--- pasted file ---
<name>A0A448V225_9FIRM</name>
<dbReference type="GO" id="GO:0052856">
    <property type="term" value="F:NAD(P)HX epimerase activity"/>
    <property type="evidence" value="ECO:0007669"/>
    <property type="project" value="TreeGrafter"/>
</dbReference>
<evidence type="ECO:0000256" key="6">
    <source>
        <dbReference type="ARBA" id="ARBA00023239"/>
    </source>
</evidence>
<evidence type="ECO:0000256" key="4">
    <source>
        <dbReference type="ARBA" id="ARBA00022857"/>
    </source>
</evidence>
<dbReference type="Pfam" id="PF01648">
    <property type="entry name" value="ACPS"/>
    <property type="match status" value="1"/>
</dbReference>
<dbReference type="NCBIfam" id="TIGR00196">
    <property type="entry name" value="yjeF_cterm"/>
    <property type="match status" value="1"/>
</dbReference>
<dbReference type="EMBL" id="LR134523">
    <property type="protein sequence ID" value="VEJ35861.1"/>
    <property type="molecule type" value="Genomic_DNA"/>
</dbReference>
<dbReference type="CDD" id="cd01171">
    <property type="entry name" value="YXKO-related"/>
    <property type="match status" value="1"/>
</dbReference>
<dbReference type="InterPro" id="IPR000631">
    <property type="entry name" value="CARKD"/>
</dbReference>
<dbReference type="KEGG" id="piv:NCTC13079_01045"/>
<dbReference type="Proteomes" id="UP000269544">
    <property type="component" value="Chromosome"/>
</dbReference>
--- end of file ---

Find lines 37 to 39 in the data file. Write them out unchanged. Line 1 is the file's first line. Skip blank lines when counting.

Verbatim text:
<dbReference type="Proteomes" id="UP000269544">
    <property type="component" value="Chromosome"/>
</dbReference>